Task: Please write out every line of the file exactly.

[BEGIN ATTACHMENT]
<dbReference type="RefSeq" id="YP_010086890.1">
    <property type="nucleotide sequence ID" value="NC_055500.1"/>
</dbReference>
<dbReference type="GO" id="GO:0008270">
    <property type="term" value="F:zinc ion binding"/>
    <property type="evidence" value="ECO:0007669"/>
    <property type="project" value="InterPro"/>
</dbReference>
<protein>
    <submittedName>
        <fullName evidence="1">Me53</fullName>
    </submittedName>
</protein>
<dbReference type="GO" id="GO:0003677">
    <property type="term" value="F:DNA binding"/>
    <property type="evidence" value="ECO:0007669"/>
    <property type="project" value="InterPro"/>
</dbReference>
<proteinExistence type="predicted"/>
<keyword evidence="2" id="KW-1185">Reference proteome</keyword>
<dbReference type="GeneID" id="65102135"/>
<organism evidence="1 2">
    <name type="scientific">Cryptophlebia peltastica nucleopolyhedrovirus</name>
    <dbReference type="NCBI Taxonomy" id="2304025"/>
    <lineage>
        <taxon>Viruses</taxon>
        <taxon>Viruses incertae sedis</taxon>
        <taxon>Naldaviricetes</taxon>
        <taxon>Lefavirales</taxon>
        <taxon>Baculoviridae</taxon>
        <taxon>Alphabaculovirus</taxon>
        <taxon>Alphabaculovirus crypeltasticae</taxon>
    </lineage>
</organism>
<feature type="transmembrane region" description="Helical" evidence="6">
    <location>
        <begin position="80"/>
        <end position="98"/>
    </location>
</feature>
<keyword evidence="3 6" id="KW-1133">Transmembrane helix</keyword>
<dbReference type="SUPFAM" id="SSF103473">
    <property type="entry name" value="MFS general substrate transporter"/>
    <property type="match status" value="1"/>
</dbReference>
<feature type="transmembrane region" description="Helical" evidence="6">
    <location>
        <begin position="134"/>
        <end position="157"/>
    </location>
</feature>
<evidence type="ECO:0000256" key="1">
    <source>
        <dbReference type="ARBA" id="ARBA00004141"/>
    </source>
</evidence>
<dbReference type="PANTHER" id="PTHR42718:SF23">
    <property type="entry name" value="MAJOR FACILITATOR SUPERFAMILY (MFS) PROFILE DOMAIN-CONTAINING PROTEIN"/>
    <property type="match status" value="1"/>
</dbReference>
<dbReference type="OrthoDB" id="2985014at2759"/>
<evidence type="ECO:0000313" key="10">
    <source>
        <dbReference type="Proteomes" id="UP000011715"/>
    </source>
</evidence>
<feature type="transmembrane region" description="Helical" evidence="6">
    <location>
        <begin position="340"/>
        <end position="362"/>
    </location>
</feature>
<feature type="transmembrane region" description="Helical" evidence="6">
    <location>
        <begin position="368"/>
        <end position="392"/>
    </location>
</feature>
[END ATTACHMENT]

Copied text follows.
<dbReference type="RefSeq" id="YP_010086890.1">
    <property type="nucleotide sequence ID" value="NC_055500.1"/>
</dbReference>
<dbReference type="GO" id="GO:0008270">
    <property type="term" value="F:zinc ion binding"/>
    <property type="evidence" value="ECO:0007669"/>
    <property type="project" value="InterPro"/>
</dbReference>
<protein>
    <submittedName>
        <fullName evidence="1">Me53</fullName>
    </submittedName>
</protein>
<dbReference type="GO" id="GO:0003677">
    <property type="term" value="F:DNA binding"/>
    <property type="evidence" value="ECO:0007669"/>
    <property type="project" value="InterPro"/>
</dbReference>
<proteinExistence type="predicted"/>
<keyword evidence="2" id="KW-1185">Reference proteome</keyword>
<dbReference type="GeneID" id="65102135"/>
<organism evidence="1 2">
    <name type="scientific">Cryptophlebia peltastica nucleopolyhedrovirus</name>
    <dbReference type="NCBI Taxonomy" id="2304025"/>
    <lineage>
        <taxon>Viruses</taxon>
        <taxon>Viruses incertae sedis</taxon>
        <taxon>Naldaviricetes</taxon>
        <taxon>Lefavirales</taxon>
        <taxon>Baculoviridae</taxon>
        <taxon>Alphabaculovirus</taxon>
        <taxon>Alphabaculovirus crypeltasticae</taxon>
    </lineage>
</organism>
<feature type="transmembrane region" description="Helical" evidence="6">
    <location>
        <begin position="80"/>
        <end position="98"/>
    </location>
</feature>
<keyword evidence="3 6" id="KW-1133">Transmembrane helix</keyword>
<dbReference type="SUPFAM" id="SSF103473">
    <property type="entry name" value="MFS general substrate transporter"/>
    <property type="match status" value="1"/>
</dbReference>
<feature type="transmembrane region" description="Helical" evidence="6">
    <location>
        <begin position="134"/>
        <end position="157"/>
    </location>
</feature>
<evidence type="ECO:0000256" key="1">
    <source>
        <dbReference type="ARBA" id="ARBA00004141"/>
    </source>
</evidence>
<dbReference type="PANTHER" id="PTHR42718:SF23">
    <property type="entry name" value="MAJOR FACILITATOR SUPERFAMILY (MFS) PROFILE DOMAIN-CONTAINING PROTEIN"/>
    <property type="match status" value="1"/>
</dbReference>
<dbReference type="OrthoDB" id="2985014at2759"/>
<evidence type="ECO:0000313" key="10">
    <source>
        <dbReference type="Proteomes" id="UP000011715"/>
    </source>
</evidence>
<feature type="transmembrane region" description="Helical" evidence="6">
    <location>
        <begin position="340"/>
        <end position="362"/>
    </location>
</feature>
<feature type="transmembrane region" description="Helical" evidence="6">
    <location>
        <begin position="368"/>
        <end position="392"/>
    </location>
</feature>